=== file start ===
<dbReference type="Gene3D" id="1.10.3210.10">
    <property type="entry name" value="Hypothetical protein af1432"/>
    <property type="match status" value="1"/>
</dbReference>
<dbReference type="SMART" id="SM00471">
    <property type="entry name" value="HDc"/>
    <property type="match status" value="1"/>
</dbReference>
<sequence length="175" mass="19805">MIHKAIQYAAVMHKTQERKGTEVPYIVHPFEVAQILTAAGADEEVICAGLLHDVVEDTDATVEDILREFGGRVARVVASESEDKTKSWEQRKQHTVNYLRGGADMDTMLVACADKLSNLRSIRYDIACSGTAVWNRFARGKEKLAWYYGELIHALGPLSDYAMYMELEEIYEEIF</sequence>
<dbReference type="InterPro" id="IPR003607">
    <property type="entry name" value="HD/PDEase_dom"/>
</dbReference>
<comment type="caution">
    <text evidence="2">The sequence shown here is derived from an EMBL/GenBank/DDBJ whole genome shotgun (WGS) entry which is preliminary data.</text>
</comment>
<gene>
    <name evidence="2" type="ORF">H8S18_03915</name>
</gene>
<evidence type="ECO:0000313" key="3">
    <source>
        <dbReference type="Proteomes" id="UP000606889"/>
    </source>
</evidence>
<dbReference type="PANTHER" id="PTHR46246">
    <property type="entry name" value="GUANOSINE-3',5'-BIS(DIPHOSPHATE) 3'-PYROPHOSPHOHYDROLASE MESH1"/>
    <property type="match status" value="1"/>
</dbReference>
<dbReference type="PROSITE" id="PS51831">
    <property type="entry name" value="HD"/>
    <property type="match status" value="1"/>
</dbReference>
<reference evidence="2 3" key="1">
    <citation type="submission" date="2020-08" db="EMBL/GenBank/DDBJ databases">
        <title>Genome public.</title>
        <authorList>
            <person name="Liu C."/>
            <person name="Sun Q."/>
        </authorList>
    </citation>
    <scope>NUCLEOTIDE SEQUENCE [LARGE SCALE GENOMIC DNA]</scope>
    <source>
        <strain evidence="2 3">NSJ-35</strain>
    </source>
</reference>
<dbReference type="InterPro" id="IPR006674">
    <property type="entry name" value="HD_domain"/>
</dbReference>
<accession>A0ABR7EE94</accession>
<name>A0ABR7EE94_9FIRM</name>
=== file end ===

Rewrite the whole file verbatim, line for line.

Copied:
<dbReference type="Gene3D" id="1.10.3210.10">
    <property type="entry name" value="Hypothetical protein af1432"/>
    <property type="match status" value="1"/>
</dbReference>
<dbReference type="SMART" id="SM00471">
    <property type="entry name" value="HDc"/>
    <property type="match status" value="1"/>
</dbReference>
<sequence length="175" mass="19805">MIHKAIQYAAVMHKTQERKGTEVPYIVHPFEVAQILTAAGADEEVICAGLLHDVVEDTDATVEDILREFGGRVARVVASESEDKTKSWEQRKQHTVNYLRGGADMDTMLVACADKLSNLRSIRYDIACSGTAVWNRFARGKEKLAWYYGELIHALGPLSDYAMYMELEEIYEEIF</sequence>
<dbReference type="InterPro" id="IPR003607">
    <property type="entry name" value="HD/PDEase_dom"/>
</dbReference>
<comment type="caution">
    <text evidence="2">The sequence shown here is derived from an EMBL/GenBank/DDBJ whole genome shotgun (WGS) entry which is preliminary data.</text>
</comment>
<gene>
    <name evidence="2" type="ORF">H8S18_03915</name>
</gene>
<evidence type="ECO:0000313" key="3">
    <source>
        <dbReference type="Proteomes" id="UP000606889"/>
    </source>
</evidence>
<dbReference type="PANTHER" id="PTHR46246">
    <property type="entry name" value="GUANOSINE-3',5'-BIS(DIPHOSPHATE) 3'-PYROPHOSPHOHYDROLASE MESH1"/>
    <property type="match status" value="1"/>
</dbReference>
<dbReference type="PROSITE" id="PS51831">
    <property type="entry name" value="HD"/>
    <property type="match status" value="1"/>
</dbReference>
<reference evidence="2 3" key="1">
    <citation type="submission" date="2020-08" db="EMBL/GenBank/DDBJ databases">
        <title>Genome public.</title>
        <authorList>
            <person name="Liu C."/>
            <person name="Sun Q."/>
        </authorList>
    </citation>
    <scope>NUCLEOTIDE SEQUENCE [LARGE SCALE GENOMIC DNA]</scope>
    <source>
        <strain evidence="2 3">NSJ-35</strain>
    </source>
</reference>
<dbReference type="InterPro" id="IPR006674">
    <property type="entry name" value="HD_domain"/>
</dbReference>
<accession>A0ABR7EE94</accession>
<name>A0ABR7EE94_9FIRM</name>